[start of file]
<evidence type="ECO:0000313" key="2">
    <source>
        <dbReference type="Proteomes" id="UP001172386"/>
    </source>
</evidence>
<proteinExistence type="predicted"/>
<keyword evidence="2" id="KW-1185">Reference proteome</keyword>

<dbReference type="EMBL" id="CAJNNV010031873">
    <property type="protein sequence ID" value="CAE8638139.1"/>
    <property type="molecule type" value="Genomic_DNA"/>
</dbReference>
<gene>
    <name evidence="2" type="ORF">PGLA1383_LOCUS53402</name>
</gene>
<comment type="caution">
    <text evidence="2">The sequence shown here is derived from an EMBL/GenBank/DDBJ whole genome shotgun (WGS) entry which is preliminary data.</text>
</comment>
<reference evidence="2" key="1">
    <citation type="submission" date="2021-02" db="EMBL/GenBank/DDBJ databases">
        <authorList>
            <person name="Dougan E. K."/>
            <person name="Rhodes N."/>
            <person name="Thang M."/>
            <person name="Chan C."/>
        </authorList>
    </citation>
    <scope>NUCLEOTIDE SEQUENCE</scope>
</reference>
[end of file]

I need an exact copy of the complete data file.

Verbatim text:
<evidence type="ECO:0000313" key="2">
    <source>
        <dbReference type="Proteomes" id="UP001172386"/>
    </source>
</evidence>
<proteinExistence type="predicted"/>
<keyword evidence="2" id="KW-1185">Reference proteome</keyword>

<dbReference type="EMBL" id="CAJNNV010031873">
    <property type="protein sequence ID" value="CAE8638139.1"/>
    <property type="molecule type" value="Genomic_DNA"/>
</dbReference>
<gene>
    <name evidence="2" type="ORF">PGLA1383_LOCUS53402</name>
</gene>
<comment type="caution">
    <text evidence="2">The sequence shown here is derived from an EMBL/GenBank/DDBJ whole genome shotgun (WGS) entry which is preliminary data.</text>
</comment>
<reference evidence="2" key="1">
    <citation type="submission" date="2021-02" db="EMBL/GenBank/DDBJ databases">
        <authorList>
            <person name="Dougan E. K."/>
            <person name="Rhodes N."/>
            <person name="Thang M."/>
            <person name="Chan C."/>
        </authorList>
    </citation>
    <scope>NUCLEOTIDE SEQUENCE</scope>
</reference>